Televangelist windbags get away with too much. Let’s hold their feet to the fire. Today, let’s revisit John Hagee’s nonsensical Four Blood Moons hoax.
It was useful, of course—useful to Pastor Hagee in shearing the flock of their money and keeping them subservient to his “Oh dear, oh dear, the end is nigh!” message. While this was important to him, it wasn’t helpful to those of us who care about truth.
Hagee’s four scary lunar eclipses ran from April 2014 to October 2015. (Do you remember any world news during that period much more noteworthy than usual for an 18-month period? Me neither.) So weak was his story that not only was there no scientific evidence that anything dramatic should’ve been expected, the Bible itself couldn’t even support his claims.
Because the plane that the moon orbits in is off by five degrees from the ecliptic (the plane defined by the orbit of the earth around the sun), an opportunity for either lunar or solar eclipses only happens twice a year. Lunar eclipses are quite common, with total lunar eclipses somewhat less so. Much less likely is a total eclipse and then six months later, another, and then another, and then another—four total lunar eclipses over 18 months. Since the year 1 CE, there have been 57 such “tetrads.”
Why are these eclipses interesting religiously?
Now consider the religious connection. The Jewish festivals of Passover and Sukkot begin on full moons, and they are also six months apart. A lunar eclipse tetrad can line up with them—four lunar eclipses on successive Passovers or Sukkots—and there have been eight such alignments since 1 CE, with the last concluding in 2015.
What’s the religious significance of this alignment? None. Joel 2:30–31 talks about the moon turning to blood, but there is nothing about four of them, so Christian Zionist opportunist John Hagee invented a connection. Since total eclipses usually look red, he calls a lunar eclipse tetrad that aligns with the Jewish festivals “four blood moons,” and he says they line up with significant events in Jewish history. He argues his theory by looking at the three alignments that preceded the most recent one (the dates below are of the first eclipse in the tetrad).
- 1967 was the Six-Day War
- 1949 was the establishment of Israel
- 1493 was the expulsion of the Jews from Spain
The sharp-eyed reader will notice that the Jews were actually expelled from Spain one year earlier. The date for the establishment of Israel is also off. Omnipotent God apparently isn’t so good at lining things up.
Apparently, Hagee’s hypothesis was that tetrads mean either good or bad things happening to the Jewish people, with the date a little fuzzy. Note also that not all significant events get a tetrad. The Holocaust during World War II is glaringly absent. God’s message then becomes, “Something good or bad will soon happen to the Jewish people, or has happened, and I might’ve missed a few.” I have far higher standards for Hagee’s god than Hagee does.
What about those tetrads that were omitted?
It gets worse when we consider the four ignored alignments, which began in the years 162, 795, 842, and 860. Hagee doesn’t bother wondering what God was saying with these, because they don’t support his flabby hypothesis. But if God wanted to point to important events for the Jewish people, obvious candidates would have included the three Jewish-Roman Wars. Hagee apparently doesn’t credit his flock with much knowledge, but even they will know the first omission.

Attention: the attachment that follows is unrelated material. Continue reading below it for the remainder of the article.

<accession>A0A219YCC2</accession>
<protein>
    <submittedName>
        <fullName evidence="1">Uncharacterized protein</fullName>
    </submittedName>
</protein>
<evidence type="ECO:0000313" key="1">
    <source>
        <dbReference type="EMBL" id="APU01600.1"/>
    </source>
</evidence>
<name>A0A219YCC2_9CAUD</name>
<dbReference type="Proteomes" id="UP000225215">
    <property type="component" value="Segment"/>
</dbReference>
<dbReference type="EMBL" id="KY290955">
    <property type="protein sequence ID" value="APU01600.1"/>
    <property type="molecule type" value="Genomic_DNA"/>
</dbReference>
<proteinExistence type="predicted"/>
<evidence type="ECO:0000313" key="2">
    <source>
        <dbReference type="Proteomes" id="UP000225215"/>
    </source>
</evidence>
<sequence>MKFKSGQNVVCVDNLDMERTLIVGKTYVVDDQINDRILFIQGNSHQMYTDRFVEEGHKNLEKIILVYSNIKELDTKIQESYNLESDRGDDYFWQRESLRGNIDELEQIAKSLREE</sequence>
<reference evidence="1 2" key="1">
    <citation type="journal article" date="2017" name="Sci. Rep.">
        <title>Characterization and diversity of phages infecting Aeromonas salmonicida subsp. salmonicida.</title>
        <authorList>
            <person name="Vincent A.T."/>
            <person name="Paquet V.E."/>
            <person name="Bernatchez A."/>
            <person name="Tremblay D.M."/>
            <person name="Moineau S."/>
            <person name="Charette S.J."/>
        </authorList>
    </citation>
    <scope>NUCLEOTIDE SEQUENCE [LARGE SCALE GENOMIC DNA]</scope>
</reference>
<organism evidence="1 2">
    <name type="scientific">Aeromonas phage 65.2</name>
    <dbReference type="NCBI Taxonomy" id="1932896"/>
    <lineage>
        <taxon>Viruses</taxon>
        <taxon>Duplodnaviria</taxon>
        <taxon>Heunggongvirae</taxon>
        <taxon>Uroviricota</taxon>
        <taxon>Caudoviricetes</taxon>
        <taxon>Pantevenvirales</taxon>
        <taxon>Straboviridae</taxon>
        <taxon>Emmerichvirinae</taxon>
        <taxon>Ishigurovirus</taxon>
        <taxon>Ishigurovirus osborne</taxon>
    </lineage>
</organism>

- The First Jewish-Roman War (66 – 74 CE) included the destruction of the Temple in Jerusalem in 70, the deaths of 1.1 million Jews (according to Josephus), and the enslavement of the survivors.
- The Kitos War (115 – 117 CE) began with ethnic Judeans outside of Palestine rising up to slaughter Roman soldiers and noncombatants—reportedly half a million. The empire violently put down the revolt.
- The Bar Kokhba Revolt (132 – 136 CE) was, like the First War, conducted in Judea. One source called it a genocide and more significant in damaging Judaism in Judea than the First War.
Piling on with more apocalypse fear
This recent tetrad provided an opportunity for opportunists like Hagee to pile on more stuff with vague, unsupported claims that it is meaningful to Christianity or Judaism says.
- The last year in a seven-year cycle in the Jewish calendar is a Shemitah year, and Hagee’s tetrad included such a year (which ended 9/13/15). Shemitah is a time to let the land go fallow and forgive debts with fellow Jews. Some said that this was meaningful, but Wikipedia says, “There is little notice of the observance of this year in Biblical history and it appears to have been much neglected.” And why imagine divine wrath when Shemitah is a time of forgiveness?
- This entire celestial farce was invisible in Israel, with the exception of the final lunar eclipse.
- Four days before the last of Hagee’s eclipses was the September 23, 2015 apocalypse. Oddly, that didn’t happen, either.
Perhaps the real calamity is the gullibility of Christians who give credence to charlatans like Hagee.
Let’s conclude by trying to figure out what’s actually supposed to happen in part 2.
— Barnum 3:16
(This is an update of a post that originally appeared 9/25/15.)
Image from krheesy, CC license